Ecstasy in art is not reserved for expressionist aesthetics. It is a condition bound not to a style but to what we once called aesthetic experience—how the viewer receives a work of art, specifically the feeling one obtains through the process of viewing material transformed through light. This applies especially to sculpture—a medium as tactile as it is virtual, as systemic as it is intuitive, a genre given to a plethora of materials, both natural and synthetic. Historically, the pursuit of sculpture has moved in the direction of light, a search for light through form, whether in Neolithic or Paleolithic stone carvings, the bronze Sakyamuni at Kamakura, the carved wood forms of Ursula von Rydingsvard, the video installations of Bruce Nauman, or the neon architecture of Stephen Antonakos. To feel the presence of light in sculpture may elicit an ecstatic experience. While often connected to religion, as in Bernini’s Ecstasy of St. Theresa or the Blue Mosque in Isfahan, light may also exist in the realm of secular aesthetics. In the latter case, perception is removed from the spiritual signifier and enters what the late Structuralist Michael Kirby once called “transsensory” experience where, through the artist’s ingenuity, a viewer’s response to an artwork crosses over from perception to conception, from external reality to internal associations. What begins as a visual experience might end as an aural one. This is not to limit the possibility of ecstasy within aesthetics. Rather, it is to suggest that on the surface of aesthetic response, the crossover becomes the primary issue, removed from any specific focus of spirituality.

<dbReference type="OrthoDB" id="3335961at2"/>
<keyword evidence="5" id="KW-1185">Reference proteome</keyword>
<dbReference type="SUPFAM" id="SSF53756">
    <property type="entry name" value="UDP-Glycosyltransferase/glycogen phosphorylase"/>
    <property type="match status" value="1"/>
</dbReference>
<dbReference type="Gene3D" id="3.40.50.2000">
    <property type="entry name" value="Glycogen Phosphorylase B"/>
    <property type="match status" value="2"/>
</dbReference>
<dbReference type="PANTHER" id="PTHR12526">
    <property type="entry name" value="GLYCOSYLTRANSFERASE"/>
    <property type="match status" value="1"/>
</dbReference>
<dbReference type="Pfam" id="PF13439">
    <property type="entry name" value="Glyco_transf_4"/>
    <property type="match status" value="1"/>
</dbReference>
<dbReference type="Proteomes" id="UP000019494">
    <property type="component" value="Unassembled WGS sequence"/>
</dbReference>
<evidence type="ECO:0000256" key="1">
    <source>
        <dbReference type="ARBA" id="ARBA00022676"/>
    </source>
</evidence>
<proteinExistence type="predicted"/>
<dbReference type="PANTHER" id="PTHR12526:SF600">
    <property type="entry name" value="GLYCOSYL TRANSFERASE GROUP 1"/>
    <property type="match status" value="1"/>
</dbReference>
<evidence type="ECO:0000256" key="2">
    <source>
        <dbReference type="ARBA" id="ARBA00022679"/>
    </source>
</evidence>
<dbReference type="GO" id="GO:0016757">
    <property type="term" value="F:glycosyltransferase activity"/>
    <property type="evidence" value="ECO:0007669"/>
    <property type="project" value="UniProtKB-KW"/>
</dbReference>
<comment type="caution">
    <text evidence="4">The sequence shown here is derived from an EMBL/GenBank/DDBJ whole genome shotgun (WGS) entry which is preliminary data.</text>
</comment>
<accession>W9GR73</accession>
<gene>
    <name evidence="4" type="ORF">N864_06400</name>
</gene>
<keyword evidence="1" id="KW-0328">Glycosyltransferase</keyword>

Space Drawings—Rhythm 2, 2008.
Cut aluminum paper and light, 56 pieces, 19 x 19 in. each.
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